With AWS credentials from a profile
dotnet .\Watchman.dll --RunMode GenerateAlarms --ConfigFolder ".\configuration"  --AwsProfile prod
With default AWS credentials
dotnet .\Watchman.dll --RunMode GenerateAlarms --ConfigFolder ".\configuration"

If you are using the new resource types and have a high number of alarms you will need to specify and S3 bucket/path that the CloudFormation template can be deployed to. The AWS credentials will need permissions to put objects into that location.

dotnet .\Watchman.dll --RunMode GenerateAlarms --ConfigFolder ".\configuration" --TemplateS3Path "s3://je-deployments-qa21/watchman"

Command-line Parameters

The possible command-line parameters are:

  • RunMode: One of TestConfig, DryRun, or GenerateAlarms. Optional, default is DryRun. Mode behaviours are:
    • TestConfig: Configuration files are loaded and validated. Used to test syntax of changes to configuration. AWS credentials are not needed.
    • DryRun: All actions short of writing alarms are performed. Used to test what the effects of the configuration will be on the AWS account.
    • GenerateAlarms: A full run of the program. You must specify GenerateAlarms in order to actually write alarms.
  • AwsAccessKey and AwsSecretKey. Optional. Supply both of these parameters in order to specify AWS credentials on the command line.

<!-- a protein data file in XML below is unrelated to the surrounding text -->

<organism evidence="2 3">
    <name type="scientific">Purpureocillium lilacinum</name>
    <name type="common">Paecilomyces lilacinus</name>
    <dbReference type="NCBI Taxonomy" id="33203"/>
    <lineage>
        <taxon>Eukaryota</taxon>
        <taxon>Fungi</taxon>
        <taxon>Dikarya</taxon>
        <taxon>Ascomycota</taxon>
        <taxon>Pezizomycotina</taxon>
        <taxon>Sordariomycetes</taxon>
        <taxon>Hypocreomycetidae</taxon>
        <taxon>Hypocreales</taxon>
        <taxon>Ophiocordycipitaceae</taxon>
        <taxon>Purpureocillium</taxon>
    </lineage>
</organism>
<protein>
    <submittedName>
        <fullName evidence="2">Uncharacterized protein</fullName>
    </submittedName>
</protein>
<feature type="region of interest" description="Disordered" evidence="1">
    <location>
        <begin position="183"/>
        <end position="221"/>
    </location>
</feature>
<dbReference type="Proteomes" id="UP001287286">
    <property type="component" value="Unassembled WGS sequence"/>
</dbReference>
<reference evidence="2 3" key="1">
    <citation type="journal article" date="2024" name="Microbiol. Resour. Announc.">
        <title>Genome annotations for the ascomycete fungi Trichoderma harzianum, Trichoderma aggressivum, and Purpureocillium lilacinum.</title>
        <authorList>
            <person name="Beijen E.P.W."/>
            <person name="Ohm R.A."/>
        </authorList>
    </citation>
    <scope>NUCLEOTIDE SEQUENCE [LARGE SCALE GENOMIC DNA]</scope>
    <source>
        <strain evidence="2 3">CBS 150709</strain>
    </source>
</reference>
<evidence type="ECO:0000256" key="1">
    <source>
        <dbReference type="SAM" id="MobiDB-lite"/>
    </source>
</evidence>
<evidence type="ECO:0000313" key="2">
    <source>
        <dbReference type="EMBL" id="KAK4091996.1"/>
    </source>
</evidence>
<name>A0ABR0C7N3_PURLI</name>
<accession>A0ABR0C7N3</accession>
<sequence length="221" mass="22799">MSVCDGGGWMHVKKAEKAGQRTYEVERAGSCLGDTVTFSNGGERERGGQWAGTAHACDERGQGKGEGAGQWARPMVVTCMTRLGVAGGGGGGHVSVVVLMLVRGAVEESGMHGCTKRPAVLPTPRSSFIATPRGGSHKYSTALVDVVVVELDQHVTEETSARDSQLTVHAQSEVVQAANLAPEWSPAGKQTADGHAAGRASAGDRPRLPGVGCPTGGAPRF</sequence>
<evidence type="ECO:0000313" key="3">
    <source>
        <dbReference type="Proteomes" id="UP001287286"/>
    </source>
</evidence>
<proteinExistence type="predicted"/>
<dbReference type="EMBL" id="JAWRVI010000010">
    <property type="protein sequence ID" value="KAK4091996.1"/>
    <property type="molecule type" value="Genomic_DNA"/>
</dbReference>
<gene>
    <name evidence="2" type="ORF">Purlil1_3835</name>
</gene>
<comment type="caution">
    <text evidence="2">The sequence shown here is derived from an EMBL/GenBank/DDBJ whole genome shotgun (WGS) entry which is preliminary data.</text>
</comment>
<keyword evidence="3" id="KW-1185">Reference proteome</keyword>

• AwsProfile Specify a named AWS profile to use for credentials. Optional.
  • AwsRegion The AWS region to use. Optional, default is eu-west-1.
  • ConfigFolder: The ppath to the configuration files. Required.
  • Verbose: One of true or false. Give more detailed output. Optional, default is false.
  • WriteCloudFormationTemplatesToDirectory. If set, alarms deployed via CloudFormation will be written to this folder instead of deployed. Note that this does not affect SQS and DynamoDB alarms which currently use a different deployment method.
  • AwsLogging. Enable AWS SDK logging. Default is false. If true, AWS metrics and error responses are logged to the console.

AWS connection credentials will be found in the following order:

  • If AwsAccessKey and AwsSecretKey are specified, these will be used.
  • If AwsProfile is specified, the named profile will be used.
  • Fallback to configuration file, default profile credentials, federated credentials and environment variables.

Test configuration run

Test that the configuration files can be read and pass validation. AWS credentials are not required for this.

For example: